Mining for encrypted peptide antibiotics in the human proteome

New antibiotics are urgently needed to combat the global health problem of antibiotic resistance. The human body, and particularly its proteins, has yet to be thoroughly explored as a source of drugs. Here, we explored the human body as a previously untapped source of potential antibiotics. 
Mining for encrypted peptide antibiotics in the human proteome

We mined the human proteome using an algorithm and identified thousands of encrypted peptide antibiotics. These molecules, derived from larger proteins with diverse biological functions (Fig. 1) not necessarily related to the immune system, represent exciting antibiotic candidates.

Specifically, our computational search identified throughout the body 43,000 peptide antibiotics encoded in proteins with unrelated biological functions. In this work, we demonstrate that the peptides kill bacteria by targeting their membrane, do not select for bacterial resistance, and possess anti-infective activity in vivo. Furthermore, the encrypted peptides display synergistic interactions with their biogeographical counterparts both in vitro and in a mouse model. We demonstrate that combinations of both two and three encrypted peptides derived from the same area within the body potentiate each other’s antibiotic properties to levels that are physiologically relevant.

Finally, we show that these encrypted molecules represent a new class of peptide agents that differ from conventional antimicrobial peptides because they: 1) possess a different amino acid frequency profile; and 2) target commensals. Specifically, we ranked peptides according to the scores predicted by our algorithm and selected 55 representative peptides from the cardiovascular, nervous, renal, hematopoietic, and digestive systems. At least 80% of the 55 tested encrypted molecules not only targeted pathogenic bacteria but also modulated gut and skin commensals, a surprising finding since natural antimicrobial peptides described to date are inactive against commensals.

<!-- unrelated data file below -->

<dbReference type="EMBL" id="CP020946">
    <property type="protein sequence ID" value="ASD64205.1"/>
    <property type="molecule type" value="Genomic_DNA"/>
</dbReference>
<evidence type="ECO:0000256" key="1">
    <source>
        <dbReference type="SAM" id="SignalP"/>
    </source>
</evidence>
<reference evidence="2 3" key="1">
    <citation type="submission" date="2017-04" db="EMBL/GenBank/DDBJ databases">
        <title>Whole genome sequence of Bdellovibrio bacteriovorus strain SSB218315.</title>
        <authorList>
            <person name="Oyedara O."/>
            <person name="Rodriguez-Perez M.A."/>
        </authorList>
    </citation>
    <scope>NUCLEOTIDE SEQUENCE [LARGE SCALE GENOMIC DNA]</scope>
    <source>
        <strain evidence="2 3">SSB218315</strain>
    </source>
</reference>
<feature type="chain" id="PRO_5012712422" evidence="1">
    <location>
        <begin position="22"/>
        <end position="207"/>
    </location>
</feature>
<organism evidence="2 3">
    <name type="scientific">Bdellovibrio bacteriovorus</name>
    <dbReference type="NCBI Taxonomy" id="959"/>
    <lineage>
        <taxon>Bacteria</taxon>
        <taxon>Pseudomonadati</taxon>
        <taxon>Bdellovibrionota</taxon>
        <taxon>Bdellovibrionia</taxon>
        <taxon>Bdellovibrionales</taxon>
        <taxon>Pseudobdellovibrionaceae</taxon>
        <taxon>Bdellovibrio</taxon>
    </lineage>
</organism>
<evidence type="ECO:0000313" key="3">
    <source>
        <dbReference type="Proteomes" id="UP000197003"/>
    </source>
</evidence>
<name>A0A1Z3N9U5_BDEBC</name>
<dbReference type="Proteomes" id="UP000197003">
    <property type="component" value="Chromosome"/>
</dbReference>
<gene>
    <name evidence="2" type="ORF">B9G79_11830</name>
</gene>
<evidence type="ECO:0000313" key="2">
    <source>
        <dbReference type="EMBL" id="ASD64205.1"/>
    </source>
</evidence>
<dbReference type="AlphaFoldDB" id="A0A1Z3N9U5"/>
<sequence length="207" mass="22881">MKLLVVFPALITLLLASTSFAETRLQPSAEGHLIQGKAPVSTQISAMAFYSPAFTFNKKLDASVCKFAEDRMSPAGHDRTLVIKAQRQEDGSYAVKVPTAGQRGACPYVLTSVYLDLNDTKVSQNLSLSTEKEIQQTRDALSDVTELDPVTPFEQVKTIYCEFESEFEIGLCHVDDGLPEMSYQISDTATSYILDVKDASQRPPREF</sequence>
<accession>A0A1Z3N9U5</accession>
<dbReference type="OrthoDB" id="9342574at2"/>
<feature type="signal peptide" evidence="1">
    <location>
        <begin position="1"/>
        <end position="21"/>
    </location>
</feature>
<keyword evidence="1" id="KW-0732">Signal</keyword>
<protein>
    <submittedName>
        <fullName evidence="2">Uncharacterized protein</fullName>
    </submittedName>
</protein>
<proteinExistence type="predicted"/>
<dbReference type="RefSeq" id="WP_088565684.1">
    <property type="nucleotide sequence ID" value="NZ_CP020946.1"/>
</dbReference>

Fig. 1. Discovery of hidden peptide antibiotics encoded in the human proteome. Encrypted peptides were identified within protein sequences from the human proteome using a physicochemical-guided scoring function that considered the main physicochemical features of AMPs, i.e., length, charge, and hydrophobicity.

 

Interestingly, the encrypted peptides tested did not readily select for bacterial resistance even after prolonged daily exposure to the peptides for a month. Conversely, bacteria did develop resistance to conventional antibiotics such as polymyxin B (Fig. 2). 

Fig. 2. Resistance development studies of encrypted peptides. Evolution of resistance by A. baumannii to encrypted peptides derived from the CUB domain (red) or polymyxin B (gray) after 30 days of serial passaging in liquid nutrient broth. Peptides and antibiotics were used at sub-inhibitory concentrations. Cells were passaged every 48 h.

 

Next, we explored the ability of encrypted peptides to potentiate each other’s activity against pathogens. Experiments testing the synergistic interactions of peptides derived from the same area within the body revealed that some display remarkable synergy when combined in cocktails to target pathogens. For example, a pair of encrypted peptides from a plasma protein (SCUB1-MPF22 and SCUB3-MLP22) synergized to kill pathogens at low nanomolar concentrations, corresponding to 100 to 1,000-fold lower concentrations than when each molecule is used by itself (Fig 3). 

Fig. 3. Synergy between encrypted peptides found within the same area of the human body. a, Experimental layout of the 96-well plates used for two-way synergy experiments using pairs of encrypted peptides. Briefly, two-fold dilutions ranging from 0 to 50 mmol L-1 of the peptide solutions were plated in 96-well plates and 106 bacterial cells in Nutrient Broth (NB) were added to each well to reach a final volume of 200 mL. b, The FIC value, which indicates the degree of synergy between two antimicrobial agents against a target microorganism was calculated based on the MICs of the peptides used alone and in combination. FIC index values £0.5 indicate synergy.